These fake videos are clearly designed to dupe the public and rack up views, but there’s also a less well-defined issue of what Facebook Live is supposed to be used for. For example, do Live videos have to use real footage rather than just a computer graphic?

While Facebook Live is often used for monologues, Q&As, citizen journalism, event coverage and entertainment, some publishers are simply rigging graphics to play for the maximum broadcast length of four hours. BuzzFeed scored 11 million views with this “Countdown Until 2016 Is Finally Over.” The four-hour post published five days before the start of 2017 is just a countdown clock over a looping stock graphic of a fire.

While possibly amusing for a moment, it seems far from what Facebook had in mind for Live.

Fighting the living dead

It’s time for Facebook to lay out some clear rules for Live to protect users’ attention and prevent gaming of the feed. Right now, the closest thing Facebook has to a Live policy is that this content must abide by its standard content policies, and this statement buried in the FAQ of the Live API:

Can I add pre-recorded video into a live post?

We encourage all live broadcasts to exclusively contain live content so as to preserve the integrity of a viewer’s experience. However, there are unique cases in which cutting to a pre-recorded clip makes sense, similar to how a news show might show previously recorded content on live TV.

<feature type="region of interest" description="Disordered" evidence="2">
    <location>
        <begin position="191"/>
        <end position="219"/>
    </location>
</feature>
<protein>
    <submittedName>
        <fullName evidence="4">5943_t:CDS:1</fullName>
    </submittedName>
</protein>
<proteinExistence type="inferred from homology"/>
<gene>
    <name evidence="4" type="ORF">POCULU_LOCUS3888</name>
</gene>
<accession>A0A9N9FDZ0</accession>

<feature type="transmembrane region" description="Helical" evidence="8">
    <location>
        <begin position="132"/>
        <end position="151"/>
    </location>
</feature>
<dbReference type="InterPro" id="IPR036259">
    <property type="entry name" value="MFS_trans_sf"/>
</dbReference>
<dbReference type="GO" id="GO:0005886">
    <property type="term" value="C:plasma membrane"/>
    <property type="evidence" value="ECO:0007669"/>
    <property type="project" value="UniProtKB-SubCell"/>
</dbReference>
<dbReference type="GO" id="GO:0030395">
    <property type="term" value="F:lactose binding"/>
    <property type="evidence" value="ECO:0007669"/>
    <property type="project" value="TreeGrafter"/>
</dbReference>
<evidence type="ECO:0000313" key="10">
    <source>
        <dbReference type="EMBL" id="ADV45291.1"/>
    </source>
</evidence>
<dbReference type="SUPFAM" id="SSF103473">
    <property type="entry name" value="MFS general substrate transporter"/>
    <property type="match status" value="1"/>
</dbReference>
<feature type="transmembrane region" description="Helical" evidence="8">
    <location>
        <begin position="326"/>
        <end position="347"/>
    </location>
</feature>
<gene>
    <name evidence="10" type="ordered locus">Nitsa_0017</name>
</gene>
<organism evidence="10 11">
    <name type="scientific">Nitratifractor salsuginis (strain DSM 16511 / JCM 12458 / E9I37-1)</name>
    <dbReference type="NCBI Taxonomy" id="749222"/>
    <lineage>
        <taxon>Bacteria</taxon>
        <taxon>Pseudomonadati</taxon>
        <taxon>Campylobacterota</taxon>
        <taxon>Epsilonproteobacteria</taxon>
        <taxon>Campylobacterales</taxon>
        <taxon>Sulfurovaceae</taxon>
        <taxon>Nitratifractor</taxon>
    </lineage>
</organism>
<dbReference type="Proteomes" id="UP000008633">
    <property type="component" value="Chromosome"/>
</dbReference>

Facebook will need to do more than “encourage” good behavior to keep publishers from abusing Live. It needs to spell out clear policies for what’s allowed and what isn’t, with consequences for accounts that break the rules that go beyond just removing the one offending video.

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Here are some suggestions for these rules:

  • Live broadcasts must start and end live and consist primarily of live content
  • Any recorded content broadcast on Live must include a clearly visible disclaimer of when it was shot
  • Live broadcasts must not contain extended full-screen shots of pre-made graphics
  • Content from a computer screen, such as video game streaming, must be created in real time during the Live broadcast
  • Users should be allowed to report fake Live videos as not being live
  • Facebook should detect fake Live videos by scanning for comments like “not live”
  • Videos that violate these policies will be removed
  • Publishers that post videos that violate these policies will be punished by having their entire Facebook Page’s News Feed visibility decreased, or their ability to broadcast live removed

By formalizing its exact policies and putting the threat of punishment behind them, Facebook can ensure users’ feeds and notifications aren’t clogged with canned content masquerading as Live.

Facebook just hired a Head of News, former TV anchor Campbell Brown, but she’s focused on partnerships not policy. With all the fake text news, censorship decisions, challenges of avoiding bias and the emerging issues posed by new formats, Facebook needs a “Head of News Policy” more than ever.

Featured Image: Bryce Durbin/TechCrunch